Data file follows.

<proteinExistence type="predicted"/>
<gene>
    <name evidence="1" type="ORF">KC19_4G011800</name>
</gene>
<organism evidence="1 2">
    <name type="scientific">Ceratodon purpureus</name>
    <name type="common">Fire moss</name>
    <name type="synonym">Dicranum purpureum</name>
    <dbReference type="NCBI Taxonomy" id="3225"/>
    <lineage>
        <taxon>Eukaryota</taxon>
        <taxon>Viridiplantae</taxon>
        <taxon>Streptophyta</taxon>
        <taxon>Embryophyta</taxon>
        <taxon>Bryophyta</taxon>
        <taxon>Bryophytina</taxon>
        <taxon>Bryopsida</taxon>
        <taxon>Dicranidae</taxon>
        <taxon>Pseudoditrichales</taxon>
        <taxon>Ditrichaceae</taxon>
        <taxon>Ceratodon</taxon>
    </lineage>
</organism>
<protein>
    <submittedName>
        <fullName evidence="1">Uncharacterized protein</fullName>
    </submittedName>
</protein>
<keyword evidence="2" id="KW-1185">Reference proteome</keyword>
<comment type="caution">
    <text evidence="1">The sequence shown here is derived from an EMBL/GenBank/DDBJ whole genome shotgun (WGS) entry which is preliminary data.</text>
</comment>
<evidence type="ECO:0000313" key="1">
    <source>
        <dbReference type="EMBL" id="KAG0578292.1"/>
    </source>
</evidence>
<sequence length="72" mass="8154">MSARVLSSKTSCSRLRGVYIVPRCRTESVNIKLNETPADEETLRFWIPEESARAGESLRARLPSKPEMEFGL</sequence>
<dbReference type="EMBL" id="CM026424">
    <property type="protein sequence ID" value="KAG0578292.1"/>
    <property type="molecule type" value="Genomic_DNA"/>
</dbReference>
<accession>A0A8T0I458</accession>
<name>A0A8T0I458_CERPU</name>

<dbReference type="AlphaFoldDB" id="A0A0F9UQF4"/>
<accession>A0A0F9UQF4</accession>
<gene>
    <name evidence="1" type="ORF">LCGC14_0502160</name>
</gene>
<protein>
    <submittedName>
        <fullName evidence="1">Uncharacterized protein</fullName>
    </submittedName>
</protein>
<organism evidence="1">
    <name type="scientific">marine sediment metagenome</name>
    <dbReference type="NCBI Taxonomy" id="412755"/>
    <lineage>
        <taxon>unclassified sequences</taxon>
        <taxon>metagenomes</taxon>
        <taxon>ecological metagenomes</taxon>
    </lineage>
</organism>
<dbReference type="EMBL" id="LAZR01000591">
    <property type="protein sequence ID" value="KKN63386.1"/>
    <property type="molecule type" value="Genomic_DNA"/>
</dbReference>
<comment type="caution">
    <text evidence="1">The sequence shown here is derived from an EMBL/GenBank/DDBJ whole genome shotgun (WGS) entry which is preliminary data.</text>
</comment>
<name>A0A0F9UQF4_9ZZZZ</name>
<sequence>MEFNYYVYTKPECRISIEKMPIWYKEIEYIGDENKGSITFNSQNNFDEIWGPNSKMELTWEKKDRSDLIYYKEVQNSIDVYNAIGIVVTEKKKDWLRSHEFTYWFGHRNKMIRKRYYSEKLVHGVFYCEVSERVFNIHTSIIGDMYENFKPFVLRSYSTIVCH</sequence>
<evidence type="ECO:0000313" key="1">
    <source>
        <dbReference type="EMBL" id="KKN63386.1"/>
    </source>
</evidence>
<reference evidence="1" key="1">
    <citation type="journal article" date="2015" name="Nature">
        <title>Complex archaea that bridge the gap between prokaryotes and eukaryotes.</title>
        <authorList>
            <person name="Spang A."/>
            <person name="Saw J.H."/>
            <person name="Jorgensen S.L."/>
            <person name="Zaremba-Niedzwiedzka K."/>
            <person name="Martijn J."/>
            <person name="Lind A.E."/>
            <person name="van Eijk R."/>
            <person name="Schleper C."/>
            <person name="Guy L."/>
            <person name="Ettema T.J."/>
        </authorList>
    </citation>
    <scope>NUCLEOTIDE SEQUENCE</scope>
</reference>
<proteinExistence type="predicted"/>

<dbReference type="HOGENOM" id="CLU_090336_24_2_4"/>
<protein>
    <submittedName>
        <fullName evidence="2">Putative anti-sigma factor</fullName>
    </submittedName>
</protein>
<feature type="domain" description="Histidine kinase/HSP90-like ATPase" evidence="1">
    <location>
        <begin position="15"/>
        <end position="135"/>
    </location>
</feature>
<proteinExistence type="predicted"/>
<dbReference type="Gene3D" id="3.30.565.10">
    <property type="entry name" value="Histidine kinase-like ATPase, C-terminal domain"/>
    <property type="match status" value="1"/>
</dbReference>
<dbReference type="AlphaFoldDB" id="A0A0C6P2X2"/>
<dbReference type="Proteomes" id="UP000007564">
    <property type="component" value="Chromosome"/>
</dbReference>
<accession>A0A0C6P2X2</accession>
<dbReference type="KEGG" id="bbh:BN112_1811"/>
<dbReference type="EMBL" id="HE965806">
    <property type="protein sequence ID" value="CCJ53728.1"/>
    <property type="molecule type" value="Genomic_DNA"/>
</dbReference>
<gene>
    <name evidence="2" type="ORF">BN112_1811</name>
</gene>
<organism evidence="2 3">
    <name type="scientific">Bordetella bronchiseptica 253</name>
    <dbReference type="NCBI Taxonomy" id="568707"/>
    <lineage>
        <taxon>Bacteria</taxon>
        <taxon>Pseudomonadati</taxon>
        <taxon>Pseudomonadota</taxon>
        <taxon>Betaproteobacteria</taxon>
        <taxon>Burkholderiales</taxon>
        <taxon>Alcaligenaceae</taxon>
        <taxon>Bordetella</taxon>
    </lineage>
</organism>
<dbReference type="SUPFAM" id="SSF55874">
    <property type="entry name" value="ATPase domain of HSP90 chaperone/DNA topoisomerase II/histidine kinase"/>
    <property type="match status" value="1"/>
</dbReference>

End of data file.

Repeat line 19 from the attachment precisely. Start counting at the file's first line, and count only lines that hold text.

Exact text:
        <taxon>Pseudoditrichales</taxon>